A little confusing at first, I found myself getting wrapped up in the world of Terry Pratchett's - two books combined and made into graphic novels. I really want to read the novels now that I've enjoyed the colorful graphic novel. The plot was great, the characters hilarious, and the images great.
ironicqueery on LibraryThing 10 months ago
The graphic novel version of Terry Pratchett's first two novels is an interesting addition to the Discworld collection, however, it doesn't fully do justice to the books. Too many of Pratchett's great quips are left out - in the comic, character dialogue moves the story - but in the books, character thoughts and narrator commentary tend to be the best parts. Granted, the two books this graphic novel covers are his earliest works, so I don't think his form was in top shape anyway, but they are better than the graphic novel version. However, it's enjoyable to see the new perspective the illustrations bring to Discworld. I do prefer my mind's version of Discworld, and the art isn't quite my style, but it's fun nonetheless.
bbudke on LibraryThing 10 months ago
Oh dear, did I ever want this to be better. I love Discworld. I love graphic novels. But the experience was less "you got your chocolate in my peanut butter" than it was "who ordered the chocolate cake pizza?"The Colour of Magic especially suffered from clunky, static art and had an amateur fan-fiction feel to it. The art in The Light Fantastic was somewhat improved. Both halves, however, suffered from the assumption that anyone reading this graphic novel had already read the original, and would be able to fill in the large gaps in story and characterization in their heads.Don't let the glossy cover fool you. Unless you are a Pratchett completionist, this set adds little to your collection, and adds nothing to the characterizations of Rincewind, Twoflower, and Discworld.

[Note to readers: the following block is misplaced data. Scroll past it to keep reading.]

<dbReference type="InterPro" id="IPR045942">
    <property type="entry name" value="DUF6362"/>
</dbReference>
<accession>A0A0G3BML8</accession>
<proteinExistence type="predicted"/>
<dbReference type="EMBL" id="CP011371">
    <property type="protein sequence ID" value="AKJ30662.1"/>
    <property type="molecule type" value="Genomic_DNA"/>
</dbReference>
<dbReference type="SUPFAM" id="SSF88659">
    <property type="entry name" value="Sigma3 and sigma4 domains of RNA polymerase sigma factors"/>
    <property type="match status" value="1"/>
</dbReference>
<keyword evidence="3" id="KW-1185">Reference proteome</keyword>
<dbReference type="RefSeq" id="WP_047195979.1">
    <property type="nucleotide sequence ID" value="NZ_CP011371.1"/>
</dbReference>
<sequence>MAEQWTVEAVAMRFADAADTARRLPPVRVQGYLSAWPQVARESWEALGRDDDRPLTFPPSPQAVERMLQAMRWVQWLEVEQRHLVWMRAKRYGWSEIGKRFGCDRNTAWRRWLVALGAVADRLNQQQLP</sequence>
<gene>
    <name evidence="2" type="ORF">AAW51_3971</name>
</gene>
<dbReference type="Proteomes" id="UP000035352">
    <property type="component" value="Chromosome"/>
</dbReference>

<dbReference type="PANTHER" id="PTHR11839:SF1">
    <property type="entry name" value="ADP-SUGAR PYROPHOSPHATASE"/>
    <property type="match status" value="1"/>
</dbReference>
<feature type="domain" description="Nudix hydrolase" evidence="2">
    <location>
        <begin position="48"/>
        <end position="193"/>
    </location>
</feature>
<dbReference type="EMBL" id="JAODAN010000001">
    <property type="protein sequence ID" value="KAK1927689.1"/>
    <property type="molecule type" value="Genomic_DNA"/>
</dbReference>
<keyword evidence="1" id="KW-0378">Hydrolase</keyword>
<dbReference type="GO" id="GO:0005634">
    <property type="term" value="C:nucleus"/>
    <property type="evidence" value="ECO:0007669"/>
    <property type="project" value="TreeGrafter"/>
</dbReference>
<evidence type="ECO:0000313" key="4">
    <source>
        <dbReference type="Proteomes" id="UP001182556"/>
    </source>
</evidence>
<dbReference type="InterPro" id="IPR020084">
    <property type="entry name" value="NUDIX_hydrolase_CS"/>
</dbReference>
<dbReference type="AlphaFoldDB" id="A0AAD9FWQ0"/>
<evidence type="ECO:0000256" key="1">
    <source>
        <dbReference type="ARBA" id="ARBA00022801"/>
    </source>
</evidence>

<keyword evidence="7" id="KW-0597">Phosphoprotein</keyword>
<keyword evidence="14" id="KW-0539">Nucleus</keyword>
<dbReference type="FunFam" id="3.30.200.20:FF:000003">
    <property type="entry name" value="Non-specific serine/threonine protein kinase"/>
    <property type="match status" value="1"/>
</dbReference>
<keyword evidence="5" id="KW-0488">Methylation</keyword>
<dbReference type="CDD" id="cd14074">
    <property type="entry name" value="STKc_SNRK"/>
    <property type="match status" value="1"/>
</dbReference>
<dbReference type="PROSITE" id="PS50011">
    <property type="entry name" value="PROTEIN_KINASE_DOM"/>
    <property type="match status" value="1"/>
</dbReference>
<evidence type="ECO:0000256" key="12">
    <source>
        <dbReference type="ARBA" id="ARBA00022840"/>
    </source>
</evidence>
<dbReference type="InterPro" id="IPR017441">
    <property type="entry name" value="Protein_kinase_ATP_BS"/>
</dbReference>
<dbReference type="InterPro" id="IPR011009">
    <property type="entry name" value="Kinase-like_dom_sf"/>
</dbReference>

SleepDreamWrite More than 1 year ago
Heard of the books. Might read them. Good volumes.
lzbuds More than 1 year ago
love love love Pratchett's twist of reality with a sense of humor... lots of humor.. laugh out loud humor
Anonymous More than 1 year ago
harstan More than 1 year ago
"The Colour of Magic". Discworld lies evenly flat on four elephants who ride on the back of a turtle orbiting around the universe. Tourist Twoflower from the Agatean Empire on the Counterweight Continent has come to Ankh-Morpork to see the famous sights. Noted loser, drop-out and coward Rincewind the worst wizard is assigned to show the visitor the city or he will lose a few extremities in case he foolishly refuses the kind offer. When an inferno engulfs Ankh-Morpork Rincewind and Twoflower run for their lives with two many legged luggage. Thus starts their miscapades.------------- "The Light Fantastic". Wizard extraordinaire Rincewind and tourist Twoflower escape the void of space at a time when Discworld appears on a course to collide with a red star that at a minimum would destroy the turtle, four elephants the planet and its residents. The great minds know that the eight great magic spells will save the turtle, four elephants, the planet and its residents. Seven spells seem ready for deployment; the eighth resides alone inside the brain of Rincewind.---------- The first two 1980s tales make for a fun graphic novel filled with humor, irony and satire that seems timely as health care for the uninsured, under insured, and economically deprived insured is debated by those who have access to the best in health care on the cheap. The adaptation is fun as Scott Rockwell captures the essence of the misadventures with great minds who belong in Congress debating the gender of the turtle, Cohen the Barbarian explaining the subtly of combat, and Death learning to play bridge before Bill and Ted. The graphics illustrated by Steven Ross enhance the belief that Discworld exists though readers will have their own mental images to compare with. Except for purists, fans of the saga will enjoy this adaptation of the original duology while floating at a turtle's pace through space.-------- Harriet Klausner